Jay I. Chok, PhDAssistant Professor of Entrepreneurship and Strategy
Business and Society, Entrepreneurship, Strategic Management, Strategy
Dr. Chok received his PhD in Business Administration from the University of Southern California. His research interests lay at the intersection of entrepreneurship, strategy and the law, which he defines as a set of norms and rules to guide behavior. He is broadly interested in how formal and informal rules influence the institutional arrangements that connect for-profit firms with non-market entities such as governments, non-profit organizations, universities and communities. His current research explores this theme in the science-based industries with an emphasis on institutional arrangements such as the markets for know-how, the capital markets and the labor markets. In his research, Dr. Chok relates this theme both to important research topics in the fields of entrepreneurship, international business, innovation management, and strategy, as well as to the emerging economic sociology of law subfield – a sociological analysis of the role of rules and norms in economic life. He has published articles in Research Policy, Financial Management and PLOS ONE, among other publications.
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Chok JI. "Regulatory dependence and Scientific Advisory Boards". Research Policy 2009;38(5):710-25 (Recipient of the USC Phi Kappa Phi Student Recognition Award)
Chok JI, Sun Q. "Determinants of idiosyncratic volatility for biotech IPO firms". Financial Management 2007;36(4):107-22
Kennedy MT, Chok JI, Liu J. "What does it mean to be green? Theory and method for observing changing criteria of corporate reputation". In The Oxford Handbook of Corporate Reputation. Oxford University Press; 2012
Chok JI. "Raising Capital with Uncertainty: Overpricing Initial Public Offering for Science-Based Firms with Multiple Ties to the Food and Drug Administration". In: Cozzens SE, Catalan P, editors. Georgia Institute of Technology; 2009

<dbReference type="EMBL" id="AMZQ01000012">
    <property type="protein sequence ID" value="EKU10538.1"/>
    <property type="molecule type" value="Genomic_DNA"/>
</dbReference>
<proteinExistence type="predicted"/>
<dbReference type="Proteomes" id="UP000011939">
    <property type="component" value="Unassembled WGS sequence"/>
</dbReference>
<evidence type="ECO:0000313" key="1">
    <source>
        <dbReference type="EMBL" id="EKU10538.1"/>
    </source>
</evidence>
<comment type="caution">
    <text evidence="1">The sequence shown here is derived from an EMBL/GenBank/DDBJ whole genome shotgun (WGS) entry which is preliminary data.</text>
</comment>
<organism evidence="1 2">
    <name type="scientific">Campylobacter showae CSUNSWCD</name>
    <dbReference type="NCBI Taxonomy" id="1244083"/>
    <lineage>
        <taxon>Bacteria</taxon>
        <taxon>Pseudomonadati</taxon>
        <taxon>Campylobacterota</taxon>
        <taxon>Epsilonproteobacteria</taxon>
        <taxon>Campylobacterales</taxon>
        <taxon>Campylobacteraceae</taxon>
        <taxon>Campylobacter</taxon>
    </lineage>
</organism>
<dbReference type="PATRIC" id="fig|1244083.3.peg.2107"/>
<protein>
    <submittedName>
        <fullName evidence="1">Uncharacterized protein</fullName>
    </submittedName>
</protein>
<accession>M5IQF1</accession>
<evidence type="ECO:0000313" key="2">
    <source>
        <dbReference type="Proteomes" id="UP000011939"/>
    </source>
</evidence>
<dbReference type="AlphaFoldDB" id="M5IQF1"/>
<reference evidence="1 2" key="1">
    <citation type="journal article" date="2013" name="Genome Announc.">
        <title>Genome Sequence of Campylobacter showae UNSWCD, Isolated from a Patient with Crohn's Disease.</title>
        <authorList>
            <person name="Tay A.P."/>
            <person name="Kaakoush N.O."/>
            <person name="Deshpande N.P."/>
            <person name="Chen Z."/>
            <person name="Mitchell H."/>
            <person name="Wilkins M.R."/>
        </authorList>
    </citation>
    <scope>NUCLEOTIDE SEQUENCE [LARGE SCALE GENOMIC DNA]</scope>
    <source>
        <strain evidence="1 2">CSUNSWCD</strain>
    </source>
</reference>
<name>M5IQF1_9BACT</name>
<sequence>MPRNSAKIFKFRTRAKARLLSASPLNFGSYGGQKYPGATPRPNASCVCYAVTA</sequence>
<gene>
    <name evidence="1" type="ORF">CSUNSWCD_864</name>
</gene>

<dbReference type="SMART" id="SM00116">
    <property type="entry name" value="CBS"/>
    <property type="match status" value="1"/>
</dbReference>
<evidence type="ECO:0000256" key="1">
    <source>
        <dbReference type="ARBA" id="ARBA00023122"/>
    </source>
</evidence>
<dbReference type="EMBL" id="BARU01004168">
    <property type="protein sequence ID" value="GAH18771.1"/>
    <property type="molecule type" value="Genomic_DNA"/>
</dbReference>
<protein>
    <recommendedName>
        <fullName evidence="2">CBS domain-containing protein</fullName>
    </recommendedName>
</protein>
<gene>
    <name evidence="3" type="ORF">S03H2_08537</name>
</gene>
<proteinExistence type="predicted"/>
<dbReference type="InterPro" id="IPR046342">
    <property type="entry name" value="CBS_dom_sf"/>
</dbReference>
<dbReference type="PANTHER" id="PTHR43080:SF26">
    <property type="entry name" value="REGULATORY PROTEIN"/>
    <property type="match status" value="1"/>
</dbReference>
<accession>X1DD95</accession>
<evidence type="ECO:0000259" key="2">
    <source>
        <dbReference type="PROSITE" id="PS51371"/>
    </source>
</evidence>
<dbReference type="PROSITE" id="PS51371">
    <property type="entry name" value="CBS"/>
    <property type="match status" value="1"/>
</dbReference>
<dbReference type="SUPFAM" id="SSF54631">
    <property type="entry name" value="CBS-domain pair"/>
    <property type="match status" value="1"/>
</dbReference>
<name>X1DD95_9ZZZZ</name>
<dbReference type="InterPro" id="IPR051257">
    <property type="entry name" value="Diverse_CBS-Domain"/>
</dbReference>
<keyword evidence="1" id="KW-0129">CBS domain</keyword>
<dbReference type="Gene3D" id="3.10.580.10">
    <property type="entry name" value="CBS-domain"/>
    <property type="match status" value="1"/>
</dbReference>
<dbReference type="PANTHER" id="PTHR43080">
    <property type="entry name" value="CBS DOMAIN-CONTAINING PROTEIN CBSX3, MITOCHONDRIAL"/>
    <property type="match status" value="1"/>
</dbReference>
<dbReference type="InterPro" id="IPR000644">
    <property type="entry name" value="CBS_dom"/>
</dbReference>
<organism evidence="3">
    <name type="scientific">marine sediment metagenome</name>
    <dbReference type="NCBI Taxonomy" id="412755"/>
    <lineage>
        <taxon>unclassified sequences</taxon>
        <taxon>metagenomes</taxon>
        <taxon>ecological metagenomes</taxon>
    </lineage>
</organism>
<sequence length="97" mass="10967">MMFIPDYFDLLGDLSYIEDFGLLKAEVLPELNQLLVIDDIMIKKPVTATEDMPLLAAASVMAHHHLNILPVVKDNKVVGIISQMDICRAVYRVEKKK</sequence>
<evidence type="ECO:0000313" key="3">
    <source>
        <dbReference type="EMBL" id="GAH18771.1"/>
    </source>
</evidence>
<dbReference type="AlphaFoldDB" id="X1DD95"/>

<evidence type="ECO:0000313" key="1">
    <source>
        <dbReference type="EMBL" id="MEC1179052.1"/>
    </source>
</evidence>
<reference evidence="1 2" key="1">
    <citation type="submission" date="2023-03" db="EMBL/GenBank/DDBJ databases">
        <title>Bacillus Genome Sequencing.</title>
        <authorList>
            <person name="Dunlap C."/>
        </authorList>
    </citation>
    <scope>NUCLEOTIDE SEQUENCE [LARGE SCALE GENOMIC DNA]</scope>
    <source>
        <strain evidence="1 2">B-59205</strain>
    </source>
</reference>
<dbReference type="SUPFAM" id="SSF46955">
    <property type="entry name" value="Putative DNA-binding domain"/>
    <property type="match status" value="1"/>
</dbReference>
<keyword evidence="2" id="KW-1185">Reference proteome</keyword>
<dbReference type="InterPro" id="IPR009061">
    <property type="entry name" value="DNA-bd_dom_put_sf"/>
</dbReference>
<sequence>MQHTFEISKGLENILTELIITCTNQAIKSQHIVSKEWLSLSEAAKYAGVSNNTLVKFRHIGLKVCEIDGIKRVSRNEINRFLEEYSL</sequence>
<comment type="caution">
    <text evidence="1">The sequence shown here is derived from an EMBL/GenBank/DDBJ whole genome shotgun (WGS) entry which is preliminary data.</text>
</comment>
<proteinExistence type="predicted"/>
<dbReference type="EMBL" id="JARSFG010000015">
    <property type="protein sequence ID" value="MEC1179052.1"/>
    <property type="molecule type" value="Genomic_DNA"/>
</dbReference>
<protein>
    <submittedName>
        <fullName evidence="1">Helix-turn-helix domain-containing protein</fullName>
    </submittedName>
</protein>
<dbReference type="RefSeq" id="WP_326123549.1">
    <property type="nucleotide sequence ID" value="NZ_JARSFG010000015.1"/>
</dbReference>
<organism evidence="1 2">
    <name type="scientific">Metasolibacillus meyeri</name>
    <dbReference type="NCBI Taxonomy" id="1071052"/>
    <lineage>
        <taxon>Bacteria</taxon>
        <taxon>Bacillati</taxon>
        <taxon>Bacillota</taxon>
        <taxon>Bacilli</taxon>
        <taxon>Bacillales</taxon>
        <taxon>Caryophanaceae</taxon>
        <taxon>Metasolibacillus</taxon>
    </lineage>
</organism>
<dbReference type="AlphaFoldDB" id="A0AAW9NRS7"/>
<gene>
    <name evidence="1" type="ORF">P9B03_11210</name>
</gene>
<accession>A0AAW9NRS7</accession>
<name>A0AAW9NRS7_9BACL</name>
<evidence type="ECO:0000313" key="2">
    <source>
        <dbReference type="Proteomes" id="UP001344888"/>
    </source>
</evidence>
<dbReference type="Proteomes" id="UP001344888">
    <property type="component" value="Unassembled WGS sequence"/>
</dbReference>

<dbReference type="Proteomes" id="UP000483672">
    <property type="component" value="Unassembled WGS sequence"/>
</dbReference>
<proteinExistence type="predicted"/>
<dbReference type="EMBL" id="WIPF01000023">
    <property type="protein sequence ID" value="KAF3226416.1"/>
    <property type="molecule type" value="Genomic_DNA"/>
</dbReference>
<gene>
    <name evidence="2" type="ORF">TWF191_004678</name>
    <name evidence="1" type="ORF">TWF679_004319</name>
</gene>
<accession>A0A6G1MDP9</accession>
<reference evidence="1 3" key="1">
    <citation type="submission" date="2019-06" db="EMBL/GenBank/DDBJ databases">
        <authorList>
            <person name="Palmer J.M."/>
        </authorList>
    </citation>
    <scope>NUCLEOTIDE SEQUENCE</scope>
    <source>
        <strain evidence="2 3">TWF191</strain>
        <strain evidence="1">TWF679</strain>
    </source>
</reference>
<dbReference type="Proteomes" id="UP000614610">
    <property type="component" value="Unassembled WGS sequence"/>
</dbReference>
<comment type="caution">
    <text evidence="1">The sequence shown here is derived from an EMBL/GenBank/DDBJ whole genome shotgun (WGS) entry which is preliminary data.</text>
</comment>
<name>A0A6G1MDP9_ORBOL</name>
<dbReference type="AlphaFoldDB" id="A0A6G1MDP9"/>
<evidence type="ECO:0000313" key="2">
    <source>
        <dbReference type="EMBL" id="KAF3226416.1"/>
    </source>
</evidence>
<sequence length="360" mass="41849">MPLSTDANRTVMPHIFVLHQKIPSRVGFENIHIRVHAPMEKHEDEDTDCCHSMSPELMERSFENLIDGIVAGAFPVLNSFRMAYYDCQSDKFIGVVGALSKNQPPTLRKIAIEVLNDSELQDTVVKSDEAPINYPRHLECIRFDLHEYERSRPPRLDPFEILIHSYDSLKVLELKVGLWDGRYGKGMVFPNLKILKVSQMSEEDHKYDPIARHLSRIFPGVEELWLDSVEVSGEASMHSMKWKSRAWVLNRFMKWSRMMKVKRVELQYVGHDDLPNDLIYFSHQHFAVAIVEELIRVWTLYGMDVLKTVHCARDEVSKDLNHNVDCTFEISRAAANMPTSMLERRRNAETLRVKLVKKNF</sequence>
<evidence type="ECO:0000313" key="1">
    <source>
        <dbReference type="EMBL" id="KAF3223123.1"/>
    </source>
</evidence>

Ling J, Chok JI. "The effects of organizational bureaucracy and capital constraints on the development of entrepreneurial cognition", Journal of Applied Management and Entrepreneurship, 2013, Vol 18, No.2
In markets where government approvals are required for entry, firms use a variety of organizational structures and strategies to get close to regulatory agencies, both to gain familiarity with regulatory requirements and to convince overseers to agree with firms' perspectives. Dr. Chok's research examines a variety of market participants in strategic markets.
Current research projects
Organizational Strategies for Life Science Ventures: Dr. Chok's current research focuses on understanding how a firm chooses its ties with academia and government, and how those ties' visibility might be influenced by the firm. These agreements sometimes create controversies in the public arena because universities, even private research institutions, receive resources from government institutions and in some cases professors provide advice to federal committees that regulate firms. Institutional conflict of interests, as perceived by the public, can therefore arise when universities bring firms and regulators too close to one another.
|Jay I. Chok, PhD|
|Location:||Building 535, Room 29|